Sponsored post: I received a digital copy of this book for free on a read-to-review basis. Thanks to HarperCollins and Edelweiss.
Blurb (from Goodreads):
The good girl, the bad boy, the diva, the hustler, the rock star, and the nerd. Six teens legally liberated from parental control for six different reasons, all with one thing in common: something to hide.
Now they’re sharing a house in Venice Beach, acting like a family, and living their lies. No parents. No limits. No alibis. One witnessed a crime, another might be a murderer—and one’s been spying on them all.
As they cling to a fantasy of freedom and slowly let down their guards, the past creeps up on them. And when one of them gets arrested, everyone’s carefully constructed facade comes crumbling down.
In this steamy, drama-filled series, relationships are tested and secrets revealed as lies threaten to destroy their perfect setup.
My rating: 3 of 5 stars
(Source: I received a digital copy of this book for free on a read-to-review basis. Thanks to HarperCollins and Edelweiss.)
“You just won the jackpot, little brother. They’re gonna emancipate your ass.”
This was a YA contemporary story, about 6 legally emancipated teens living together in a house on Venice Beach.
The first thing I’d like to say is why are there only 5 people on the cover? This book has 6 main characters!
Anyway, I did have problems at first keeping track of each of these kids, but I did get it straight eventually.
Grace and Candace are step-sisters, who have moved to LA because of Candace’s acting career. The house they’re staying in is owned by Candace’s biological mother, and Grace’s mother is having to pay rent for Grace to live there as well! Grace is quite a quiet girl, and the only thing we really know about her is that she has a pen-pal who is on death row. Candace was emancipated so that she could go to LA without her step-mother tagging along, and I think Grace was just along for the adventure.
“You and me, emancipated minors?”
Grace nodded. “Heck yeah.”
John-Michael is legally emancipated because his father has just died. There are some questions over the way his father died though. Did John-Michael have anything to do with it?
“You don’t have to worry about me anymore.”
Paolo is the 24th best tennis player in the US, and has been emancipated because his family are moving to somewhere remote for 2 years for this father’s job. He wanted to stay and carry on with his tennis, so they emancipated him.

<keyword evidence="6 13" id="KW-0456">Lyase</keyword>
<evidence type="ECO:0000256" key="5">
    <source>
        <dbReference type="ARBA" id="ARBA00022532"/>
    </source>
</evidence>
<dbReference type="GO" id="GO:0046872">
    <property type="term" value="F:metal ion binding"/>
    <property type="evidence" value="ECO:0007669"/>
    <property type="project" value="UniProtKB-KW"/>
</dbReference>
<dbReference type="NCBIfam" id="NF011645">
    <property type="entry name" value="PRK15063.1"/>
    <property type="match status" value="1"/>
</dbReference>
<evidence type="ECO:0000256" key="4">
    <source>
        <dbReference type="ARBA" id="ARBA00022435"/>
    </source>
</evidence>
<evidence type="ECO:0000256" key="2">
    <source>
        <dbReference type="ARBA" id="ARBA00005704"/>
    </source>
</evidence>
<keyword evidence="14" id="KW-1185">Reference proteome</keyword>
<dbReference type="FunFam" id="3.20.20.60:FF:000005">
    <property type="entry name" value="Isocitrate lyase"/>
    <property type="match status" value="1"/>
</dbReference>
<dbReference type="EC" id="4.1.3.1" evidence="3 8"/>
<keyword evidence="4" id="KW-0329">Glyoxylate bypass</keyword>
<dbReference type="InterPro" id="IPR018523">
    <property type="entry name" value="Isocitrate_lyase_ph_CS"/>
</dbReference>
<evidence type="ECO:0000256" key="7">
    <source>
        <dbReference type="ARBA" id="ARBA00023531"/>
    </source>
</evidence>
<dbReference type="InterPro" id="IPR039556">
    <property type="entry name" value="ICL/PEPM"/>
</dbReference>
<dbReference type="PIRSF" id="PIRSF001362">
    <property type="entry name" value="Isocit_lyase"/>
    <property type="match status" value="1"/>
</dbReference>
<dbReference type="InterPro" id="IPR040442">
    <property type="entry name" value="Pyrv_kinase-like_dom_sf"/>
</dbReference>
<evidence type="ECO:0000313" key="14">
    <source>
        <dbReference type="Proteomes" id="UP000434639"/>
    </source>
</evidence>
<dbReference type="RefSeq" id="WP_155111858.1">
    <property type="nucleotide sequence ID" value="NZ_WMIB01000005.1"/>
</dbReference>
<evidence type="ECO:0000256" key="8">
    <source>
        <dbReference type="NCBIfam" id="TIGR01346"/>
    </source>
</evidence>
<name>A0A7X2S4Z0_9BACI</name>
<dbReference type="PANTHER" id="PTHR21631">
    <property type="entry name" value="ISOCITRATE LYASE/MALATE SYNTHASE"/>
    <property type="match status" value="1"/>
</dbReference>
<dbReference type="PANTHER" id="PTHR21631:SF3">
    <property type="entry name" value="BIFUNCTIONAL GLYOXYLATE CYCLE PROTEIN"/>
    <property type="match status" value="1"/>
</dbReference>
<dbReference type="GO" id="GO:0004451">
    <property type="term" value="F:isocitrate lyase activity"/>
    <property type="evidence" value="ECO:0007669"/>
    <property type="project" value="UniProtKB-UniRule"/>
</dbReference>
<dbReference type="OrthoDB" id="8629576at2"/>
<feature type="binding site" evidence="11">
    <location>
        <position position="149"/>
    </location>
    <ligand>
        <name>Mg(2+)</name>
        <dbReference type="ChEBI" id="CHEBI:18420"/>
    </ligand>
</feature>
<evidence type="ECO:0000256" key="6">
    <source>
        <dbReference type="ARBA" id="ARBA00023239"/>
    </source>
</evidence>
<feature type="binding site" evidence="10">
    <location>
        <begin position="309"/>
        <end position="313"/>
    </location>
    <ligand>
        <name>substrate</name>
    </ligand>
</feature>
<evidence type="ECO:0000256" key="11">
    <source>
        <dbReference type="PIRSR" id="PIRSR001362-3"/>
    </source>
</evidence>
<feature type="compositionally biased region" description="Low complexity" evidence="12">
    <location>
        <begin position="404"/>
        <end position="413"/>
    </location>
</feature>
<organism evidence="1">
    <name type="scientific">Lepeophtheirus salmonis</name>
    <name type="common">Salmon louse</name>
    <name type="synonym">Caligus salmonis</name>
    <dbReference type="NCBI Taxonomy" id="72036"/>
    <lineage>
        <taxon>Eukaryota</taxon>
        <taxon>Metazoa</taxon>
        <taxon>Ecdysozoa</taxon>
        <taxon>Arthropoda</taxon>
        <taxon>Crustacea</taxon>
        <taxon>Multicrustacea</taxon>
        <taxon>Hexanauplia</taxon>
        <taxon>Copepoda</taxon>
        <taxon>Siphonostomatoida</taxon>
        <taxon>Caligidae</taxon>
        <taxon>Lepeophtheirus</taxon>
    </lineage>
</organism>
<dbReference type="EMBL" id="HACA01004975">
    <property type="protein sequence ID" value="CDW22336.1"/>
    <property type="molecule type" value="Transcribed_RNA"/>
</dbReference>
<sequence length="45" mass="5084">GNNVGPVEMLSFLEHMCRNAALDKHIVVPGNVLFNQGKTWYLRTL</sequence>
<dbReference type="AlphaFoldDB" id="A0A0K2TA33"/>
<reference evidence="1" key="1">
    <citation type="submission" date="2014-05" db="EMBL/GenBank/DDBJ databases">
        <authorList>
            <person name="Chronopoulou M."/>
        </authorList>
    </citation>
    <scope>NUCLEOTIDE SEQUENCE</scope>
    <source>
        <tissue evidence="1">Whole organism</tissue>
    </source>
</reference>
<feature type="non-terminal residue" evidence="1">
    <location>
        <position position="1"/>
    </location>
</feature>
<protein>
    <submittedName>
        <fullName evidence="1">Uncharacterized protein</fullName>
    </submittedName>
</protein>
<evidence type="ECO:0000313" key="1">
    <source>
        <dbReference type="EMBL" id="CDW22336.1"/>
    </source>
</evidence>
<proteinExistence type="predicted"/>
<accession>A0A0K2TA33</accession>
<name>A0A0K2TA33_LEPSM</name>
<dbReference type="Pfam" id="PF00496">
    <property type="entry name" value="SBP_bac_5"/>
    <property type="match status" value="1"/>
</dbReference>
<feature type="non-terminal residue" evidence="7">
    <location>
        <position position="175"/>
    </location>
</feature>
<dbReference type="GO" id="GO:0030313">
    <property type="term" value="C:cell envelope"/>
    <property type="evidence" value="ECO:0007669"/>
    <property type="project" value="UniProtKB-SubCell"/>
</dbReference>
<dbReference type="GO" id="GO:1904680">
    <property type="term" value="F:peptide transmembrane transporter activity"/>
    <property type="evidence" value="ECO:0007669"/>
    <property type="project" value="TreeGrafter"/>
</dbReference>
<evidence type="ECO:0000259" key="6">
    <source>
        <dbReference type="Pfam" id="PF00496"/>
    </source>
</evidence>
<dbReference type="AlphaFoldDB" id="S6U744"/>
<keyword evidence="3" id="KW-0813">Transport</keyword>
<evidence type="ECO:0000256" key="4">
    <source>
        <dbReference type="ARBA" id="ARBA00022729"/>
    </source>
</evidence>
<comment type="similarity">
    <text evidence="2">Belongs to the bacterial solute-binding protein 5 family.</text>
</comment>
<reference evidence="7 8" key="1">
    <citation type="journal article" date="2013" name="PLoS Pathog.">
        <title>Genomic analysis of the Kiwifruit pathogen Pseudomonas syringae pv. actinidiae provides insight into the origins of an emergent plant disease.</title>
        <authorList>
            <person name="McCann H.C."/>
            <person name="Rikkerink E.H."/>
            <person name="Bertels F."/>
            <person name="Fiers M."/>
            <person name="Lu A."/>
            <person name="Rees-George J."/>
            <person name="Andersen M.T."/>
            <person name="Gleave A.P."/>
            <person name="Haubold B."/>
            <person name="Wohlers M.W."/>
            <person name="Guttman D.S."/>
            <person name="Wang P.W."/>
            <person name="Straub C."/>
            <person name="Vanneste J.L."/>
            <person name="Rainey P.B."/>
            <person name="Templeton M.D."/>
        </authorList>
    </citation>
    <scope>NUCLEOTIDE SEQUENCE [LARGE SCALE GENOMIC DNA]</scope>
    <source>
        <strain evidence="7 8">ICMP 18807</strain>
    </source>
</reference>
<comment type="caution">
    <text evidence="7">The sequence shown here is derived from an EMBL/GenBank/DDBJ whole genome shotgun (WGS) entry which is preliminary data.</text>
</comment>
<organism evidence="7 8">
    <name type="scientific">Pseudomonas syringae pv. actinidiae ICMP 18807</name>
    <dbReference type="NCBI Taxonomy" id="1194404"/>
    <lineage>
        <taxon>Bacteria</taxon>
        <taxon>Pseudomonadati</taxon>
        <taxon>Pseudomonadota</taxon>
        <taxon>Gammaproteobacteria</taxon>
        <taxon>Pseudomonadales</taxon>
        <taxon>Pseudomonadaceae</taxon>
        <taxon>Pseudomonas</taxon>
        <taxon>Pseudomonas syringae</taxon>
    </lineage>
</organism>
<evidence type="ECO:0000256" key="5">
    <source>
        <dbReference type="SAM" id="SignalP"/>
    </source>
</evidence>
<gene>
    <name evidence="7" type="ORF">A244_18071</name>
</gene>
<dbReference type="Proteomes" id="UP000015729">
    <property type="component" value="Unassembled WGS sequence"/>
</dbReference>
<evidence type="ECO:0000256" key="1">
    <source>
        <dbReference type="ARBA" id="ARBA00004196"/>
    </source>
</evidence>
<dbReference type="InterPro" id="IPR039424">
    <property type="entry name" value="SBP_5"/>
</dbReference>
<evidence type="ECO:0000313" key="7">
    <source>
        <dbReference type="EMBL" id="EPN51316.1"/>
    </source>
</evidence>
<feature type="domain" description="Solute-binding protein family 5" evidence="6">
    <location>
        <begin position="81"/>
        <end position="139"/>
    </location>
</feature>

Lucy is in a rock band, and likes to smoke weed. Her parent’s have had enough after catching her and her friends misbehaving one too many times, and she is now also emancipated.
“My sister blotted her copybook somethin’ awful and Mr and Mrs Long did not take it well.”
Maya has been emancipated because her father had a problem with his green-card, and he and her mother have had to leave the country whilst it is sorted out. What is Maya hiding though?
“Maya’s dad ran into trouble with his papers. Her mom left with him while the problem gets cleared up.”
The storyline in this switched between the six kids – Paolo getting into trouble by making bets when he can’t pay up, John-Michael having to deal with the speculation that he might have murdered his father, Candace getting some acting opportunities, Grace mainly writing letters to some guy on death row, Lucy trying to join a new band, and Maya hiding a secret from everyone. Each of these storylines was okay, but there was nothing really exciting going on, other than the storyline that someone was spying on the kids, and there was a question over whether one of them had witnessed a murder – not that we got very far with this storyline at all.
“I think I wish I’d never been Charlie. ‘Charlie’ saw a man drowned.”
There was a little bit of romance, but not a lot, and what there was wasn’t really anything to sink your teeth into.
The ending to this left us with a bit of a cliff-hanger which I wasn’t expecting. I had assumed that this was a stand-alone, but the ending left me thinking that there would be at least one more book to tie things up.
Overall; this was an interesting story, but the pace was a little slow, and I didn’t feel that all that much happened. This to me felt like it was just the start of something, and that his whole book was just setting the scene for whatever comes next. I think it will hinge on what actually happens in the next book as to whether this story is really worth reading or not. There wasn’t anything horribly wrong with this story, but there just didn’t seem to be much going on. That being said, I am interested to find out what happens next, because I’ve invested 400 pages in getting to know these kids now.
6.5 out of 10